A CrazySexyCool Movie Review

 
Review written by: Nate Sherman

So I watched the VH1 Original film about TLC titled CrazySexyCool: The TLC Story. I was a huge fan of TLC growing up and I, much like many of you, just had to see this movie. We all know the story of TLC and like with many film biopics, we want to see how accurately and detailed the story is told of what I feel is one of the most influential and unique female groups in the history of the music industry. I’m not saying that just to say it; I am saying it because it is the truth. When TLC jumped on the scene in the early 90s, there was no other female group that brought that unique blend of R&B, Hip-Hop, and pure unadulterated flavor and sex appeal like they brought to their music and performances. You had 3 young and talented young women that came together and took the music world by storm despite all of the turbulent trials and tribulations that they endured not only as the a unit, but also as individuals.

All of this is expressed so vividly in the film and what I love so much about CrazySexyCool is that I went into the movie not expecting much, but came out of it with so much more knowledge and insight of the history of TLC. I went into this movie not expecting much simply considering it was a made for TV movie and let’s be honest, most made for TV movies are written lackadaisically and not produced to their potential. Not only is this movie produced and written excellently, but the performances just blow me away.

I’ll be honest when I say that I raised an eyebrow when I first discovered that Lil’Mama would be cast as Lisa Lopes. I thought this was a move made simply because Lil’ Mama favors her in looks. Wouldn’t you believe….Lil’ Mama is amazing in her role and in my opinion presents an accurate portrayal of Left Eye from her in-your-face attitude and lively mannerisms. I still can’t believe it and I’ll go as far as to say that Lil’ Mama is the highlight of watching this film for me considering that I felt some type of way about Left Eye by the end of this movie but not in a way that you may be thinking. I’ll get back to that in a few.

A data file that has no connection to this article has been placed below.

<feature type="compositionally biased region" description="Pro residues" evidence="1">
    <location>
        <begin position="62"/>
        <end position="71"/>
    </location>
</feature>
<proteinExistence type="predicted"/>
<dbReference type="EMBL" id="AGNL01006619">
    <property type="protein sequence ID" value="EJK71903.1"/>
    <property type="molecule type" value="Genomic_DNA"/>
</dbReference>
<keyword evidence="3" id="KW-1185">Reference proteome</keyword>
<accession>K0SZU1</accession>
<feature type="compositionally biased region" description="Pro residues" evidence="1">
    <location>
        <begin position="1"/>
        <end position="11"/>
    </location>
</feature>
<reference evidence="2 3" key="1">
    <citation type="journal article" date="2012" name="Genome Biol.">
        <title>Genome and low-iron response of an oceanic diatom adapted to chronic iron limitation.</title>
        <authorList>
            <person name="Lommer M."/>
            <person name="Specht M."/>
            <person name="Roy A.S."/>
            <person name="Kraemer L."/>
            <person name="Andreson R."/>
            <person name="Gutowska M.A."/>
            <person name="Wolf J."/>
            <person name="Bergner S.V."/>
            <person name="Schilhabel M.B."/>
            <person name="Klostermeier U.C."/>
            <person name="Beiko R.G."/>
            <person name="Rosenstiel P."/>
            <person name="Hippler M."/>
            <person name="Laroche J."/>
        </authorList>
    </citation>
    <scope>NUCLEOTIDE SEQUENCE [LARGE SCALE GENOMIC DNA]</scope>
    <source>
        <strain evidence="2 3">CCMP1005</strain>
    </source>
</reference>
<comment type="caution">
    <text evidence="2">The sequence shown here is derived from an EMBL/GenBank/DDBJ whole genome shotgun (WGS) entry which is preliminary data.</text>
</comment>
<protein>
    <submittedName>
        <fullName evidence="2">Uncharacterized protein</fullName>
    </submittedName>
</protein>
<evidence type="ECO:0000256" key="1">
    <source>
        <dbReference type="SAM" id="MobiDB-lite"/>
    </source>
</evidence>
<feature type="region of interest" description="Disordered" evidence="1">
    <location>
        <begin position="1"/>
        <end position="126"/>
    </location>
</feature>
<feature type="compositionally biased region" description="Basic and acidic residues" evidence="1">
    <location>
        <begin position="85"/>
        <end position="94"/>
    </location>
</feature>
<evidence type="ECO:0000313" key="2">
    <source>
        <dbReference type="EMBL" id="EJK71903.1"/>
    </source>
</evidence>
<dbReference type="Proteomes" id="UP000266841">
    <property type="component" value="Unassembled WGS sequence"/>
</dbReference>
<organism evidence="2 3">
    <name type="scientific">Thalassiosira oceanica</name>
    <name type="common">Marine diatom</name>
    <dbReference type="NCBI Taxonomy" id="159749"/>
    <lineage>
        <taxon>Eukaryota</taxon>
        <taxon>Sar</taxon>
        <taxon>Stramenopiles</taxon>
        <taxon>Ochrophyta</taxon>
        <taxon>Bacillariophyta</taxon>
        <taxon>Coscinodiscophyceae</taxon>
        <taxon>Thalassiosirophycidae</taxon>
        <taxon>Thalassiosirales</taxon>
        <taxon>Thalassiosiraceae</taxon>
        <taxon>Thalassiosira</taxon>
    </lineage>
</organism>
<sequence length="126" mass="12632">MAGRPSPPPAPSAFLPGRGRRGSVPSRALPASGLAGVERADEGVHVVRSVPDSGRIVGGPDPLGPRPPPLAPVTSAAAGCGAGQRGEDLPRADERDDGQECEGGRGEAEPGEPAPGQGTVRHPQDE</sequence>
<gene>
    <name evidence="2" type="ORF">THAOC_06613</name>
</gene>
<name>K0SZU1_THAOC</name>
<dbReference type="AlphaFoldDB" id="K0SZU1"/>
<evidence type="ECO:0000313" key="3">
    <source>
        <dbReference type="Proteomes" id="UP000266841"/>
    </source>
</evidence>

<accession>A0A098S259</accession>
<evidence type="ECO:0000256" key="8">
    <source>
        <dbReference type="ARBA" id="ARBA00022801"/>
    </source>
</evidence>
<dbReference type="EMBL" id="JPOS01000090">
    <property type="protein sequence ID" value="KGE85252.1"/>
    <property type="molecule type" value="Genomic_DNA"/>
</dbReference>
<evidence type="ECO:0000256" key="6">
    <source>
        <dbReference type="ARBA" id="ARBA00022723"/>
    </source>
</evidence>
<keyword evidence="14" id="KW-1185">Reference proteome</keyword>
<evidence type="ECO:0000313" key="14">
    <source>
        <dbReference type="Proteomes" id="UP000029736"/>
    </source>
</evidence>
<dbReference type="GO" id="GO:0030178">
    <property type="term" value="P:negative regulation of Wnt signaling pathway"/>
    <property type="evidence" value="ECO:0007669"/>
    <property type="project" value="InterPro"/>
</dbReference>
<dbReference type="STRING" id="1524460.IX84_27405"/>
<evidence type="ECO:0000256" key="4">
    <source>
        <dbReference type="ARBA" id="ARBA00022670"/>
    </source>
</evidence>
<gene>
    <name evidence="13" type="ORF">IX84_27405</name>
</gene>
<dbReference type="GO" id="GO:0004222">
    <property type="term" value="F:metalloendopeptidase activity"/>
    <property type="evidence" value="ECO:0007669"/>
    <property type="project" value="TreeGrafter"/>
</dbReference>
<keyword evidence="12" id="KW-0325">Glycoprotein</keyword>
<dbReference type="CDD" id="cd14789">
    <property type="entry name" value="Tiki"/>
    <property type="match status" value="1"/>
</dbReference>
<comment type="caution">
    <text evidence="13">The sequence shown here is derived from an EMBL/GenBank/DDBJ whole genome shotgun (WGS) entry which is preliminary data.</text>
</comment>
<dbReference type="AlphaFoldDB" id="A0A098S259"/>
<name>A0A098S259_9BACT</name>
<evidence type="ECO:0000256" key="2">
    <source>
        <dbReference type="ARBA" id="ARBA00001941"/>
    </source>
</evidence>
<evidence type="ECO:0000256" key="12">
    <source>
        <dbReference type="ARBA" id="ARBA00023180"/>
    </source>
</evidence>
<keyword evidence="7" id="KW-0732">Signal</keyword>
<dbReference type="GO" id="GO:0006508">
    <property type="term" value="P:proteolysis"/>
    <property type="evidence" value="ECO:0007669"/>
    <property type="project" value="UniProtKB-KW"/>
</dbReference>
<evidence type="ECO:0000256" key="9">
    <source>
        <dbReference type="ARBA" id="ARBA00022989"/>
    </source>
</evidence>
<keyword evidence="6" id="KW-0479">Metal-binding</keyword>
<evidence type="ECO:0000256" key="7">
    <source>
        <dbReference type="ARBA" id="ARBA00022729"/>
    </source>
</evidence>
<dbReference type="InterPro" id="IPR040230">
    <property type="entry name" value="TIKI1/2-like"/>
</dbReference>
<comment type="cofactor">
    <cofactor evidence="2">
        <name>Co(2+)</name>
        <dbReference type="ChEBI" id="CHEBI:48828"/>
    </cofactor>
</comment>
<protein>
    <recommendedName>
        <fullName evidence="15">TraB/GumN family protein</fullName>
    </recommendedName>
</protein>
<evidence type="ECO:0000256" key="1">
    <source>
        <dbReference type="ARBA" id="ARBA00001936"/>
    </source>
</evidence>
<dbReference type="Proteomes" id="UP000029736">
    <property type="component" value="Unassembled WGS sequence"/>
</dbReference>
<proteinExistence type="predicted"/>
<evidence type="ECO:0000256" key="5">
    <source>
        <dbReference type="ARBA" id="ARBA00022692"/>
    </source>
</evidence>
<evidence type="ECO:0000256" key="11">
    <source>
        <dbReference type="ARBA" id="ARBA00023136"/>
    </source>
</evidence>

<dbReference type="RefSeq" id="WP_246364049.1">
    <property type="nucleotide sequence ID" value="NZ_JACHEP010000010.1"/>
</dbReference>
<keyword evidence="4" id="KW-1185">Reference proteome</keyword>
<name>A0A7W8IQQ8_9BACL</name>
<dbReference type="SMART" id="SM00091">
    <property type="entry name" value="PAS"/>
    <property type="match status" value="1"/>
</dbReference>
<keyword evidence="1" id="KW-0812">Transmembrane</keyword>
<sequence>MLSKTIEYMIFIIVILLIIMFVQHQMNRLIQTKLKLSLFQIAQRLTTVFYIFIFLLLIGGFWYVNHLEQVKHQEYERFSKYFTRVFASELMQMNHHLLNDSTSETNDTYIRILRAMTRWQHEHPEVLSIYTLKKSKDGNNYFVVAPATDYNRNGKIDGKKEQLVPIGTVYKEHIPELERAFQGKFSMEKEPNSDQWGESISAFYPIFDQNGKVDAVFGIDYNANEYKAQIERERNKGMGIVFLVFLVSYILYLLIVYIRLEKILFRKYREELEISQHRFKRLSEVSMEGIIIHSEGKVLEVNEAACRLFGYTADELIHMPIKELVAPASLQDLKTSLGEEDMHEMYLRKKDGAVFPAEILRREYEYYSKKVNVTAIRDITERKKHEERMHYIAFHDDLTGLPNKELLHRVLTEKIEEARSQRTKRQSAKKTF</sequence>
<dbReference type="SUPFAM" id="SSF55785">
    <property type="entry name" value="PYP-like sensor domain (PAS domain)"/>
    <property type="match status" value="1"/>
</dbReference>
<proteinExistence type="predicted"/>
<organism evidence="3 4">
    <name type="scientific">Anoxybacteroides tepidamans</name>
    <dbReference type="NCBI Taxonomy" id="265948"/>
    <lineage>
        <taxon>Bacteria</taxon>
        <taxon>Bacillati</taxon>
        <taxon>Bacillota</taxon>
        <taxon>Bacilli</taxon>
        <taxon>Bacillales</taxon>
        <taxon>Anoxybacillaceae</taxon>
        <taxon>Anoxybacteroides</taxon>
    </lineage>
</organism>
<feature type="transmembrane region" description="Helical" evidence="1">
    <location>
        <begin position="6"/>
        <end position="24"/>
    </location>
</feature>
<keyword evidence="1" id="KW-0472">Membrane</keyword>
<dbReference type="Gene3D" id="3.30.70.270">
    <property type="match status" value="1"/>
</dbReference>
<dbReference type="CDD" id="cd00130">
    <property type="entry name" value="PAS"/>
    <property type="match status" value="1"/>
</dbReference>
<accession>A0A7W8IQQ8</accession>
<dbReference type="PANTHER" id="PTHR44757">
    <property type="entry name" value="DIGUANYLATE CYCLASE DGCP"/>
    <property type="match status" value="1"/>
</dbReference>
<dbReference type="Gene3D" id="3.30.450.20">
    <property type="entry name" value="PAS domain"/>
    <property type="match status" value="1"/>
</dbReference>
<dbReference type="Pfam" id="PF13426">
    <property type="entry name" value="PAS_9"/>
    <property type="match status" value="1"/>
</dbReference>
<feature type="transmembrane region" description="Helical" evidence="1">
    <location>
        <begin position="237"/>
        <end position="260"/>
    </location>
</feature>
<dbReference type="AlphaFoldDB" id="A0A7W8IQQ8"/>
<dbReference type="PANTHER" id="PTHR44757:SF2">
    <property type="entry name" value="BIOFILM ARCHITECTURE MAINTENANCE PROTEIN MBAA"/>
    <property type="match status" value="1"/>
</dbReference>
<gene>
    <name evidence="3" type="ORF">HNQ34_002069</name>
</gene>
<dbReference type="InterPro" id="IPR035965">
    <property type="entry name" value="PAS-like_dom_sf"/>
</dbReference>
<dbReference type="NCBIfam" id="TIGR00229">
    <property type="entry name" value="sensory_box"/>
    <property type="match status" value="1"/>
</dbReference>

Let me get back to the portrayal of the story of TLC. Now I’ll admit, I was never a TLC fanboy that knew absolutely everything about them and I never knew of the shady business handlings of their careers. This is something I read about prior to viewing the film. This film biopic makes Pebbles look like the lowest piece of crap on the face of the planet the way she took advantage of TLC in the beginning stages of their career. It is just crazy how someone can be so greedy, manipulative, and opportunistic to take money from under the table off the hard work of 3 talented young women who set records. She fudged up their contracts assuming that they would never question her business dealings of their respective careers because she felt that she was acting as a “big sister” and guiding force as their manager. That’s the music industry folks and I like the way Pebbles is portrayed because she isn’t painted as this evil woman who’s main goal is to earn major money off the success of TLC. It is Pebbles’ intention, but she is painted as someone who has made an investment in their careers and wants the TLC act to succeed by any means because she along with L.A. Reid sees how unique TLC is and their impending success means big money for her and LaFace Records.